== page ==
Homophobic sci-fi writer Orson Scott Card has signed on to pen a new Superman book for DC Comics, leading to calls for a boycott by LGBT comic-book fans.
Card, the Mormon author of the wildy popular Ender’s Game (which is on track to get a big-screen adaptation), isn’t just against gay marriage: A board member of the National Organization for Marriage, Card has advocated “destroying the government” if it tries to redefine marriage as anything but between one man and one woman.
He also suggested gays could change if they wanted to in an op-ed:
“Same-sex attraction is not a strait jacket; people’s desires change over time; gay people still have choices; a reproductive dysfunction like same-sex attraction is not a death sentence for your DNA or for your desire to have a family in which children grow up with male and female parents to model appropriate gender roles.”
Perhaps most bizarrely, Card wrote a revamp of Hamlet in which the melancholy Dane’s gay dad molests all of Hamlet’s friends and turns them all gay. (One reviewer called Hamlet’s Father “a nightmare of vitriolic homophobia.”)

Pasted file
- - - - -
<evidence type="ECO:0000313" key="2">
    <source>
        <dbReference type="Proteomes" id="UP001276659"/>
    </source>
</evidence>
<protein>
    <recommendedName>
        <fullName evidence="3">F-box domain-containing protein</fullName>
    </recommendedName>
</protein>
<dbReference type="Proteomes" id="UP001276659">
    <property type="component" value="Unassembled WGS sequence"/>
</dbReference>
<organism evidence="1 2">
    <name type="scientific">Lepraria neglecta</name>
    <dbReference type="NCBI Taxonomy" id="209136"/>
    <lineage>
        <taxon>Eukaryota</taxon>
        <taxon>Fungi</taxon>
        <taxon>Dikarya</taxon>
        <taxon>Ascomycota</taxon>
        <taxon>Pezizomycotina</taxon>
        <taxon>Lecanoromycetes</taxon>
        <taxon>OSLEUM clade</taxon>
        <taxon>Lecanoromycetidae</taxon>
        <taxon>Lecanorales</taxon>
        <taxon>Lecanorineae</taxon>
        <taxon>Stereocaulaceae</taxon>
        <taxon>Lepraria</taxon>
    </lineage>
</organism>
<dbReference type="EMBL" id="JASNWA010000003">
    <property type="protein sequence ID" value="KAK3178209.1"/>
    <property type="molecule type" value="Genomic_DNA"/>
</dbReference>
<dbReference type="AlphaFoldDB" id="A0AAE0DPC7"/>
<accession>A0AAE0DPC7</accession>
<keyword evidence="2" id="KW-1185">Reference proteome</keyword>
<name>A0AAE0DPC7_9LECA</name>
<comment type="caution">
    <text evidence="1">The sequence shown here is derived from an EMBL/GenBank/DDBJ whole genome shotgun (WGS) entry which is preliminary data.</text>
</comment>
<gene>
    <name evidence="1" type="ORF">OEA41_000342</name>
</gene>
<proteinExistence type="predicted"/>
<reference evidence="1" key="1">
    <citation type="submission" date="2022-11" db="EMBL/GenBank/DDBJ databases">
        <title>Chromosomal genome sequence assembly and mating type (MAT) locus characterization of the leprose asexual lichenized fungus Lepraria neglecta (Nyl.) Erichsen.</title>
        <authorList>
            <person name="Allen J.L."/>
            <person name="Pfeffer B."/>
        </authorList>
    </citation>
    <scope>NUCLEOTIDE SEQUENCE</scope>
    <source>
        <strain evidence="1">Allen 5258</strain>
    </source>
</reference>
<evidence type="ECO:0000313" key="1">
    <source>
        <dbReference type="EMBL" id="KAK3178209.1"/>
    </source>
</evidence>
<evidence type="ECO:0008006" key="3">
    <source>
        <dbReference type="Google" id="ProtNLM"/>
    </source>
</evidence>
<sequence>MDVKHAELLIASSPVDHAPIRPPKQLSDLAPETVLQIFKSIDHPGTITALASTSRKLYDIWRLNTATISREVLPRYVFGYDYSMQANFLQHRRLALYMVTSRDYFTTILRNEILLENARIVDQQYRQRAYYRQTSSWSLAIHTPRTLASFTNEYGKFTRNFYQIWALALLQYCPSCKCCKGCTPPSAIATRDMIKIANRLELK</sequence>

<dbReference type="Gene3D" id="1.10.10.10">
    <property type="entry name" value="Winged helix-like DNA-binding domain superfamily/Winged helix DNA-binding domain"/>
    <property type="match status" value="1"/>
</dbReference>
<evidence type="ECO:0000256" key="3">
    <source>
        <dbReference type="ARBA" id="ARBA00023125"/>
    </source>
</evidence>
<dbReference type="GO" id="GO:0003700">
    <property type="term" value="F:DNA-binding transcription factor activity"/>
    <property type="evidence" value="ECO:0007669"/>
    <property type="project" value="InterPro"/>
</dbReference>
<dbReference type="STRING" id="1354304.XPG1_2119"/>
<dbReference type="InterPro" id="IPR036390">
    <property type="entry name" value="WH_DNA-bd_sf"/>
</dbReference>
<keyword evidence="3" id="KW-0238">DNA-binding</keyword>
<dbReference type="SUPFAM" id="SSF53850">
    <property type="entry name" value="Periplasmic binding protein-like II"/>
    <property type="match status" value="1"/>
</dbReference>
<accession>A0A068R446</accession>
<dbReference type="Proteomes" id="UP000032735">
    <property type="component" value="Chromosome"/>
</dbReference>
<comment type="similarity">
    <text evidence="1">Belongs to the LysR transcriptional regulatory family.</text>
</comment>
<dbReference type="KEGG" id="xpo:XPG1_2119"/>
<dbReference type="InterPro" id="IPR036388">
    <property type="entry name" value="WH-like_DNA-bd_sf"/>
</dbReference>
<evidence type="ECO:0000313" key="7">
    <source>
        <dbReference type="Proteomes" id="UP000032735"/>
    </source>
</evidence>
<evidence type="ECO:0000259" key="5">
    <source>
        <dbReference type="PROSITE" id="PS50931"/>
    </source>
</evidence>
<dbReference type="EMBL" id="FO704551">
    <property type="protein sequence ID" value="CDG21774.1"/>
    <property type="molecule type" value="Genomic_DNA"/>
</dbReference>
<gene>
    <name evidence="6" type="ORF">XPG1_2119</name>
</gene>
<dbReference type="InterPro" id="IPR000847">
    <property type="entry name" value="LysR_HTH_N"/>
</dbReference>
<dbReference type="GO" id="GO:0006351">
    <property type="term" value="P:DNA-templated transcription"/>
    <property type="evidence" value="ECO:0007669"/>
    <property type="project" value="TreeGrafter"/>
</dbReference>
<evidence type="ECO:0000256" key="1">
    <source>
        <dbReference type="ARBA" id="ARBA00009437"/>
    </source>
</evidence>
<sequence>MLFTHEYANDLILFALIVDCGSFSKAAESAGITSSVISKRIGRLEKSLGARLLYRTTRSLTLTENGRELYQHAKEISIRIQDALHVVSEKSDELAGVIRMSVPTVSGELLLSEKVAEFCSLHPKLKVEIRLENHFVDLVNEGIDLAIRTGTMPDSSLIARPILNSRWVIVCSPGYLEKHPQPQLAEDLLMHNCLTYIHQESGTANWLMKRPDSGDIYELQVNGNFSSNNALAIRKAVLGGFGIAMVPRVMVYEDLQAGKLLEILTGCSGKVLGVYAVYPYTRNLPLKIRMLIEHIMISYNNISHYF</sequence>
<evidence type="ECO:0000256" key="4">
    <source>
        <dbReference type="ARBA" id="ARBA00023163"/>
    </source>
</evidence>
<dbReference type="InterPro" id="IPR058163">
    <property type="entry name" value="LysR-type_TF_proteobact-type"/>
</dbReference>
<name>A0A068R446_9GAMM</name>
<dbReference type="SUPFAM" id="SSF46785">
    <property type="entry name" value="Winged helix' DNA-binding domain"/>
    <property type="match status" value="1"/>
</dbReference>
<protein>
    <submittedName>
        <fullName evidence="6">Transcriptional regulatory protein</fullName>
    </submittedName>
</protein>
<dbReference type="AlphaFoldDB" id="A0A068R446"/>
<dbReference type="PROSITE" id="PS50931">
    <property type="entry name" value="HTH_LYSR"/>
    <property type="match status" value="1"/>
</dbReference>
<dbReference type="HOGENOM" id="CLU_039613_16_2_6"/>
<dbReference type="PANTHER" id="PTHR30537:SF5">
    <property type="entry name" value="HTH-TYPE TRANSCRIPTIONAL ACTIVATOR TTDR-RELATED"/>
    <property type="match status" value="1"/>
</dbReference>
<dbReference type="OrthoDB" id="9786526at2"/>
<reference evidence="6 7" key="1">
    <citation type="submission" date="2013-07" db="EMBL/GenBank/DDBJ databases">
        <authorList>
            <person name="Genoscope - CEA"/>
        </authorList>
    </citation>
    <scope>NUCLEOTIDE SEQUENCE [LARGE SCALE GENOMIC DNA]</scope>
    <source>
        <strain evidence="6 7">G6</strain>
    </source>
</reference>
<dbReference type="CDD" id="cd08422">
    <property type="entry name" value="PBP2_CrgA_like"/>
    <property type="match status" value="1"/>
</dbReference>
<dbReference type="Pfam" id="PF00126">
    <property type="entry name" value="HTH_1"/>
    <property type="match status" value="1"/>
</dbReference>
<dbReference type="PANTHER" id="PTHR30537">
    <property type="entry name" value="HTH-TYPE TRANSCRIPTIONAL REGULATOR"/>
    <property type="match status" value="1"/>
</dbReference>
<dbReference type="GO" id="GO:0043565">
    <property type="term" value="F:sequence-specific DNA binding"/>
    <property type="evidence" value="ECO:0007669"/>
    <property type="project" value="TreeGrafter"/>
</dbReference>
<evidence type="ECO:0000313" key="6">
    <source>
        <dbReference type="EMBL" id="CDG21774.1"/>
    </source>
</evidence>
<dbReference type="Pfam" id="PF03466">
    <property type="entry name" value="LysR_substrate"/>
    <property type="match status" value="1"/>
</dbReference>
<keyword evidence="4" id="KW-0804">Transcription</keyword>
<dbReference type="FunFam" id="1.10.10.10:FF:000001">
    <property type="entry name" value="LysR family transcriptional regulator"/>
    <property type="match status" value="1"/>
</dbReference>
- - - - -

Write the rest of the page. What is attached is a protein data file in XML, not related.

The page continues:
LGBT readers and allies are disappointed DC tapped card to write the first two installments of the new digital-first comic, Adventures of Superman, and are calling on the comics publisher to take action. “We need to let DC Comics know they can’t support Orson Scott Card or his work to keep LGBT people as second-class citizens,” reads a petition on AllOut called for DC to drop the Mormon writer. “They know they’re accountable to their fans, so if enough of us speak out now, they’ll hear us loud and clear.”
Y’know it’s not even that Card is anti-gay that should make DC want to keep him at arm’s length—it’s his bizarre obsession with prepubescent boys and molestation. In a 2004 essay, Card wrote “the dark secret of homosexual society—the one that dares not speak its name—is how many homosexuals first entered into that world through a disturbing seduction or rape or molestation or abuse.”
And his Ender’s series is all about a sensitive but brilliant boy who saves humanity from alien insects nicknamed “buggers.”
We’re just saying.